The Signs of the Times


August 8, 1895

“Blessed Are They That Mourn”


“Blessed are they that mourn; for they shall be comforted.” It is not pleasing to the Lord that we should cover the altar with tears, even when we are oppressed with a sense of unworthiness. The mission of Christ to this world was to heal the broken-hearted. He received mourners, and comforted those who were sorrow-stricken, those who had lost courage and hope. Upon such he pronounced his blessing, and declared they should be comforted. ST August 8, 1895, par. 1

The Lord works through human instrumentalities, and has commissioned to his followers the duty of ministering to those who are desponding and distressed. There are hearts all around us that need to be uplifted, that need the bright beams of the Sun of Righteousness. The Lord looks to those whom he has comforted and blessed to enlighten those who are in darkness, and to relieve those who are in sorrow. Those who have received light and peace and joy are not to pass by those who mourn, but are to come close to them in human sympathy, and help them to see a sin-pardoning Saviour, a merciful God. ST August 8, 1895, par. 2

Christ has borne our griefs and carried our sorrows, and he will give joy and gladness to those who mourn. Will you, my brother and sister who have felt the sorrows of earth, do service for Christ in helping the very ones who need your help? Will you who are strong bear the infirmities of the weak? Our Saviour was a man of sorrows and acquainted with grief. He identified his interests with those of the weak and suffering. In looking to Jesus we look to one who comforts all who mourn in Zion. How many more might have been comforted and blessed if human messengers had performed the service which Christ had enjoined upon them to suffering humanity! “Pure religion and undefiled before God and the Father is this, to visit the fatherless and widows in their affliction, and to keep himself unspotted from the world.” ST August 8, 1895, par. 3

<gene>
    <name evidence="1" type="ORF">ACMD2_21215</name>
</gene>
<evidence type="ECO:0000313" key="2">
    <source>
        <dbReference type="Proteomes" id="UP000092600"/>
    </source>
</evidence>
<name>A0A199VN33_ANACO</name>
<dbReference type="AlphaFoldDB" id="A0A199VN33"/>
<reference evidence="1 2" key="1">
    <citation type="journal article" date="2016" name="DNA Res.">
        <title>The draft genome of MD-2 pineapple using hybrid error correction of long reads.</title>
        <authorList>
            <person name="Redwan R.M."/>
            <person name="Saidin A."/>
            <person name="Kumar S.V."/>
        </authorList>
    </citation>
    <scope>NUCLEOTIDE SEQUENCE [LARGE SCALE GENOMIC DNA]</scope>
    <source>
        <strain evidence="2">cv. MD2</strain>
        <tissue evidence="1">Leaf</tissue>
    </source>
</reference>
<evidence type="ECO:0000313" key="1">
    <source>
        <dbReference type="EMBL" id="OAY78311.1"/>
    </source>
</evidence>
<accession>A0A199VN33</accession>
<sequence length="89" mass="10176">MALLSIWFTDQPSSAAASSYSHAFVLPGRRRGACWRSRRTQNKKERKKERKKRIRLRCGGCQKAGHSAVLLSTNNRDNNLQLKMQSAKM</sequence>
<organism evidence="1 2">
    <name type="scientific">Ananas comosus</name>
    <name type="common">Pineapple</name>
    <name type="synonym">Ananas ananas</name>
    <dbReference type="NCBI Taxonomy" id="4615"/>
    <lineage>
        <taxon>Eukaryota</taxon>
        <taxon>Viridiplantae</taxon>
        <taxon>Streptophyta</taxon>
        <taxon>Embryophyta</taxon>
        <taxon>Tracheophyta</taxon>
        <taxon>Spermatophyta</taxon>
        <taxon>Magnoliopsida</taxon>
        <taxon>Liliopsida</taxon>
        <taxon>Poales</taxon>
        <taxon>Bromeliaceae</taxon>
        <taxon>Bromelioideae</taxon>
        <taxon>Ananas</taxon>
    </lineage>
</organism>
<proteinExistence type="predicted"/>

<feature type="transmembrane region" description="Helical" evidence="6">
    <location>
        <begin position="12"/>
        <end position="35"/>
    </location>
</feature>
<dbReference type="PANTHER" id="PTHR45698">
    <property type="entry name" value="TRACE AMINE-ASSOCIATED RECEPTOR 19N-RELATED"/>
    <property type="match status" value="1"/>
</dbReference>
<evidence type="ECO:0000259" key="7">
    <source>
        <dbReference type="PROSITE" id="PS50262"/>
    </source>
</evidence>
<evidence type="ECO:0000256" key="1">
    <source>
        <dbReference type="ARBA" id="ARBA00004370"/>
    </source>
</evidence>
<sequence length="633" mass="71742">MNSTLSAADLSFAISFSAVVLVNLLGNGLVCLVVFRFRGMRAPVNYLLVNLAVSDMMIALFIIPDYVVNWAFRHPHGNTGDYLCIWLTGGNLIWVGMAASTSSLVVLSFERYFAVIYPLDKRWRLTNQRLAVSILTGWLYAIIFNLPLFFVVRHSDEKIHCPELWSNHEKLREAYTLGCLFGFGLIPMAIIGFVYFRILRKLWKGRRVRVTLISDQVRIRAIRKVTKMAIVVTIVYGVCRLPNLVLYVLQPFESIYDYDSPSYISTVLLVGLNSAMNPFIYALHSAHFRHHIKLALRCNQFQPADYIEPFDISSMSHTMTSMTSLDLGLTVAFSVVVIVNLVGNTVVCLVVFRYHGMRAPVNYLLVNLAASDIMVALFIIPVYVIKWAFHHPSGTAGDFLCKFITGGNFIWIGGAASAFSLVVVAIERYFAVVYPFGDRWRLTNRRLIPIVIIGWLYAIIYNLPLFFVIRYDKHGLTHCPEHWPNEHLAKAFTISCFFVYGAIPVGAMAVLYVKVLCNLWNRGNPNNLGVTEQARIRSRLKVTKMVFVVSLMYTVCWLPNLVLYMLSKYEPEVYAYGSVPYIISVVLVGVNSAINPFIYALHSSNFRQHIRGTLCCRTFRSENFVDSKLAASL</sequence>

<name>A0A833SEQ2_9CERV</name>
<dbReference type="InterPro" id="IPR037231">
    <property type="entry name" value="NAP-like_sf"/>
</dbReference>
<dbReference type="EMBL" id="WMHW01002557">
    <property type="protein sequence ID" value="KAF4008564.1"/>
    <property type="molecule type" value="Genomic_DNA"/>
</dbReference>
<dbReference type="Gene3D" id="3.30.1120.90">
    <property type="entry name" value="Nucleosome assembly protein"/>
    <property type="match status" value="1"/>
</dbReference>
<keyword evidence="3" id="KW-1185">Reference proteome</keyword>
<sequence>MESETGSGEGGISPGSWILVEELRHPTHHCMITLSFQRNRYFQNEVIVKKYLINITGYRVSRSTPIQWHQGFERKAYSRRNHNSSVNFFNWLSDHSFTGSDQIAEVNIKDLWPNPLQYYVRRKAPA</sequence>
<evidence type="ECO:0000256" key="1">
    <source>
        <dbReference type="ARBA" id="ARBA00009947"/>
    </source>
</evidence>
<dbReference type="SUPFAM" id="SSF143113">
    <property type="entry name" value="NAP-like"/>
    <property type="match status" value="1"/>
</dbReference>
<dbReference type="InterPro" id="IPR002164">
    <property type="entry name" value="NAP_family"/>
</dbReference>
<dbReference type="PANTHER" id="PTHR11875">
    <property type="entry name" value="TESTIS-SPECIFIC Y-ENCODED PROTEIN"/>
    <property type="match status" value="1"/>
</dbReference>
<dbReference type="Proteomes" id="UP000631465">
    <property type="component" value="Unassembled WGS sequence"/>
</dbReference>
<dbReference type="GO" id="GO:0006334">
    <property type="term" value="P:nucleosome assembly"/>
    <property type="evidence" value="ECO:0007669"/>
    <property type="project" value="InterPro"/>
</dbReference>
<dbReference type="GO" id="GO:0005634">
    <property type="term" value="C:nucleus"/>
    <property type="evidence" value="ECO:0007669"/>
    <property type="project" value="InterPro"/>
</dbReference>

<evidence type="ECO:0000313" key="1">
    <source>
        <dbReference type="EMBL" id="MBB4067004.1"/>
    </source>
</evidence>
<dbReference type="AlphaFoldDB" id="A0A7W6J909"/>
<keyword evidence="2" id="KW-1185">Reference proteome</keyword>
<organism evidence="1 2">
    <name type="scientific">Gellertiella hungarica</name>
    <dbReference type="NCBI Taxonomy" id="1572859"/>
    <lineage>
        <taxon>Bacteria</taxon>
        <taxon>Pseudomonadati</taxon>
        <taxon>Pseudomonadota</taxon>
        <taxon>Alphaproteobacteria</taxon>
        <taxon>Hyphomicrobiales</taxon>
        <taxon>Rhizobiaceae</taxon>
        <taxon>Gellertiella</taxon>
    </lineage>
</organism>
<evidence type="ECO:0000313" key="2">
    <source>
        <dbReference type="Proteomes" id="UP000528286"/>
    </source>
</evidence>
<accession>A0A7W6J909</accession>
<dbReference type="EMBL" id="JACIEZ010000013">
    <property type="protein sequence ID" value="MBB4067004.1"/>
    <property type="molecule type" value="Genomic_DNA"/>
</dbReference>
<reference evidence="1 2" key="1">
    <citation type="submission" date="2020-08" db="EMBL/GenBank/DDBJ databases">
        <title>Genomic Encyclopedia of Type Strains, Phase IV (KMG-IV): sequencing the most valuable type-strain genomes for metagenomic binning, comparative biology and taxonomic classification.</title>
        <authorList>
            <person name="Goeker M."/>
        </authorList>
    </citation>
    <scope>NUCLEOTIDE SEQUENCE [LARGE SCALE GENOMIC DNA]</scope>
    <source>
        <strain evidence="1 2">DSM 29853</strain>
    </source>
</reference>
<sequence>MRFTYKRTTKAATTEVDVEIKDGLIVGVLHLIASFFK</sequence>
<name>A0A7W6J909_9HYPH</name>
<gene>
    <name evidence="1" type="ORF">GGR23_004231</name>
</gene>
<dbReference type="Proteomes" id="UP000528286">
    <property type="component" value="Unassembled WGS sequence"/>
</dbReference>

Those who love Jesus will have the mind of Christ, and will comfort all who mourn; those who are poor, tempted, and discouraged they will help to walk in the light of the cross, and not in the shadows and in the darkness. They will point out to them the fact that the blood of Christ speaketh in their behalf “better things than that of Abel.” Christians are to minister to all that mourn, to comfort many sorrowful hearts whose memory is filled with pictures of disappointment, of forfeited friendships, and of bitter bereavements, whose history has been one of sorrow and mourning. ST August 8, 1895, par. 4

The Lord Jesus has given to his people the special work of comforting all that mourn. Christ is working for this class, and he calls upon human beings to become his instrumentalities in bringing light and hope to those who are mourning in the midst of apparently dark providences. Christ calls upon us to show them a bright side by our sympathy and love, and prevent the troubled soul from charging God with unfaithfulness. Our heavenly Father is never unmindful of those whom sorrow has touched. But many think that God has no care for them, as a result of the negligence of his professed followers; for these fail to act their part as colaborers with Christ in comforting those who mourn. ST August 8, 1895, par. 5